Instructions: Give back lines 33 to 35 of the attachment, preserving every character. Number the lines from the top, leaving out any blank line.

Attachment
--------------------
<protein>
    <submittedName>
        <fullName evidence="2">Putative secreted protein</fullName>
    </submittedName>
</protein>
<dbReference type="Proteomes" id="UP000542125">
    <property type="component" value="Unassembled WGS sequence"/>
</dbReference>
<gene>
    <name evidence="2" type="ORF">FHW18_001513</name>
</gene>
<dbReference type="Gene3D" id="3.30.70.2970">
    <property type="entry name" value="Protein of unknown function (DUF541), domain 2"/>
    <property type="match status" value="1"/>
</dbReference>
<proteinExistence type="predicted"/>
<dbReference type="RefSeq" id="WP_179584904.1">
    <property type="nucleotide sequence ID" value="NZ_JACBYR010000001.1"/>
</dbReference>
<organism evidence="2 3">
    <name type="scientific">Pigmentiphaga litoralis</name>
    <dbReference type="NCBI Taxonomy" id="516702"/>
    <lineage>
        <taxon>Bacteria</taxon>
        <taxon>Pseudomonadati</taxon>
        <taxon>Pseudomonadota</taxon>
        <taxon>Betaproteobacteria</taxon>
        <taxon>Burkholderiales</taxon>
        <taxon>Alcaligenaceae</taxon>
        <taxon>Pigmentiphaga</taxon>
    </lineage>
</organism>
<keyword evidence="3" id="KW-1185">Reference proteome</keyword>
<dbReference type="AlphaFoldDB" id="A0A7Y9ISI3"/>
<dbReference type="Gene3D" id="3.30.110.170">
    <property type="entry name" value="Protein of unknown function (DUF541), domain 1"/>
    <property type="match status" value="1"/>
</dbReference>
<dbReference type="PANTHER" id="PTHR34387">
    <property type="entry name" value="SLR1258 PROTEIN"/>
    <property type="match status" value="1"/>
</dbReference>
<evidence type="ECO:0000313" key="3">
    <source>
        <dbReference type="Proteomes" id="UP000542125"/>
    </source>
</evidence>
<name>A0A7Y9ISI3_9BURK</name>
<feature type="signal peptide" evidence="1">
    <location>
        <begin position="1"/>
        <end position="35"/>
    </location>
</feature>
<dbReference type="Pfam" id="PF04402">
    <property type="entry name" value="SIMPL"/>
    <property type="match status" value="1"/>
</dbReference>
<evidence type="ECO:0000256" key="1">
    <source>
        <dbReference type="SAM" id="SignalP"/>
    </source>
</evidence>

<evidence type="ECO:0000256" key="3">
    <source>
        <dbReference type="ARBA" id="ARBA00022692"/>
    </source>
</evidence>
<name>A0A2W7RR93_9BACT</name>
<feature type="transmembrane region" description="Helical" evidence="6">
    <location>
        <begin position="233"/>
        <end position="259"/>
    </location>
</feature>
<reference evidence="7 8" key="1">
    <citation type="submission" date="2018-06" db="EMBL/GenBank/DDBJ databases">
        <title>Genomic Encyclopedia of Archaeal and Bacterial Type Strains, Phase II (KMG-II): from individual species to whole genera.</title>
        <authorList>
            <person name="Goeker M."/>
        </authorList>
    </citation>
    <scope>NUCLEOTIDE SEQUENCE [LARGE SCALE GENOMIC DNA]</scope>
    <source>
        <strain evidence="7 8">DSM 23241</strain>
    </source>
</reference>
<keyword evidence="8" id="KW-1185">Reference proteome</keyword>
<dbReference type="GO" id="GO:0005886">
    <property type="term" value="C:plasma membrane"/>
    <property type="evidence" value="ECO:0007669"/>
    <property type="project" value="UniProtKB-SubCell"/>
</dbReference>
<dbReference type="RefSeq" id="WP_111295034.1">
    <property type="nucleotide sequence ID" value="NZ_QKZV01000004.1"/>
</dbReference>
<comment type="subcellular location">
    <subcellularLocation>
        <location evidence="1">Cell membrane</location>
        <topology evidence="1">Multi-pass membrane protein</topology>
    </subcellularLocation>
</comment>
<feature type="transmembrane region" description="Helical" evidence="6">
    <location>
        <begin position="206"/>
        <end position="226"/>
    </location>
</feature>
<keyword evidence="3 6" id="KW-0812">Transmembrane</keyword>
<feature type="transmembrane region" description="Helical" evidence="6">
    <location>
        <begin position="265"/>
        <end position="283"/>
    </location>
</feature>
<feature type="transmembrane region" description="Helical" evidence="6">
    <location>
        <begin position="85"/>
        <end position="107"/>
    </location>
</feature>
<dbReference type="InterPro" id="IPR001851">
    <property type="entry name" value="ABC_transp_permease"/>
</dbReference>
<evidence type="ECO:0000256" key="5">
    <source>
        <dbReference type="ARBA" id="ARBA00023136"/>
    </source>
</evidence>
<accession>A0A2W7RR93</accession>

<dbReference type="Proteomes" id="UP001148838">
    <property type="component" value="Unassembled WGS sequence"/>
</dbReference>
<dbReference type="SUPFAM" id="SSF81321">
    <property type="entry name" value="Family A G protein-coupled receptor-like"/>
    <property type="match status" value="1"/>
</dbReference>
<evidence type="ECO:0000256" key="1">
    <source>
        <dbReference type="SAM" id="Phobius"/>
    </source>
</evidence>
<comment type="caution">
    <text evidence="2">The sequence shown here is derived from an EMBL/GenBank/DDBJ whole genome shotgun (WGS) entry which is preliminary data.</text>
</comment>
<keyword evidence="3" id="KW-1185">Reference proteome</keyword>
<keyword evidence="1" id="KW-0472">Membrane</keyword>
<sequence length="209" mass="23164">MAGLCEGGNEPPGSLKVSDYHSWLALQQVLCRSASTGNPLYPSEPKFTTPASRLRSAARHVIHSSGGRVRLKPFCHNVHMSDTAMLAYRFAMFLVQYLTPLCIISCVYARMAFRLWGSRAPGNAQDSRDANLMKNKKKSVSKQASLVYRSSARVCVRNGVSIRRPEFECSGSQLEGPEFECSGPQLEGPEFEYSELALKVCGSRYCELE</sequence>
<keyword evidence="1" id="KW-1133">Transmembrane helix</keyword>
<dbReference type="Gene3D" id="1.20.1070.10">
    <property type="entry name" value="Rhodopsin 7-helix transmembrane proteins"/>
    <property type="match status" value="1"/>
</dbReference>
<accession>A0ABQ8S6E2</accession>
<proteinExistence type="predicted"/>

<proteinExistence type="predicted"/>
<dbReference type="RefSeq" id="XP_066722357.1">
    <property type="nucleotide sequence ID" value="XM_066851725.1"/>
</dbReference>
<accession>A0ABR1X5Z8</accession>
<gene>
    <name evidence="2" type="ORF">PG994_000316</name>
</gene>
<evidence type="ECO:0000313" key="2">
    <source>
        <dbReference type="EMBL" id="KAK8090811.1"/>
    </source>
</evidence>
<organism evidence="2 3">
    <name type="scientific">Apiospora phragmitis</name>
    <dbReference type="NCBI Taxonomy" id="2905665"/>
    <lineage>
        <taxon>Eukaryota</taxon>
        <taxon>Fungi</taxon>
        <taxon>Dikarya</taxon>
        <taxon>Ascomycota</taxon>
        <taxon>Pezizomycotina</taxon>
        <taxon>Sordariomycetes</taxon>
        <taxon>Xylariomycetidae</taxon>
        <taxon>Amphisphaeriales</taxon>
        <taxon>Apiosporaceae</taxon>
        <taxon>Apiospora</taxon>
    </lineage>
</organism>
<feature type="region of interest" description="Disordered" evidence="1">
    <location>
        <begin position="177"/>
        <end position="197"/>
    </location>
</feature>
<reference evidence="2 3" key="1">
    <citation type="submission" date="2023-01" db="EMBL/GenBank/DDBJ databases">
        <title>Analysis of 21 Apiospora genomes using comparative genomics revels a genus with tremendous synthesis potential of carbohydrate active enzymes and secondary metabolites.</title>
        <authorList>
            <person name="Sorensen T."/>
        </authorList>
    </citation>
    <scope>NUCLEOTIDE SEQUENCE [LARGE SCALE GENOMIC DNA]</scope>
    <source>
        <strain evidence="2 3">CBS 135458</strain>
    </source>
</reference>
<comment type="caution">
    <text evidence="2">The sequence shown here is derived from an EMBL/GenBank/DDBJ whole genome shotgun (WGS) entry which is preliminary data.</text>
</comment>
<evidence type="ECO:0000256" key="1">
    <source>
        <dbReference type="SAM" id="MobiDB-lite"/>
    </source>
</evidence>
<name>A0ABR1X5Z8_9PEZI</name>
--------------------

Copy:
<keyword evidence="3" id="KW-1185">Reference proteome</keyword>
<dbReference type="AlphaFoldDB" id="A0A7Y9ISI3"/>
<dbReference type="Gene3D" id="3.30.110.170">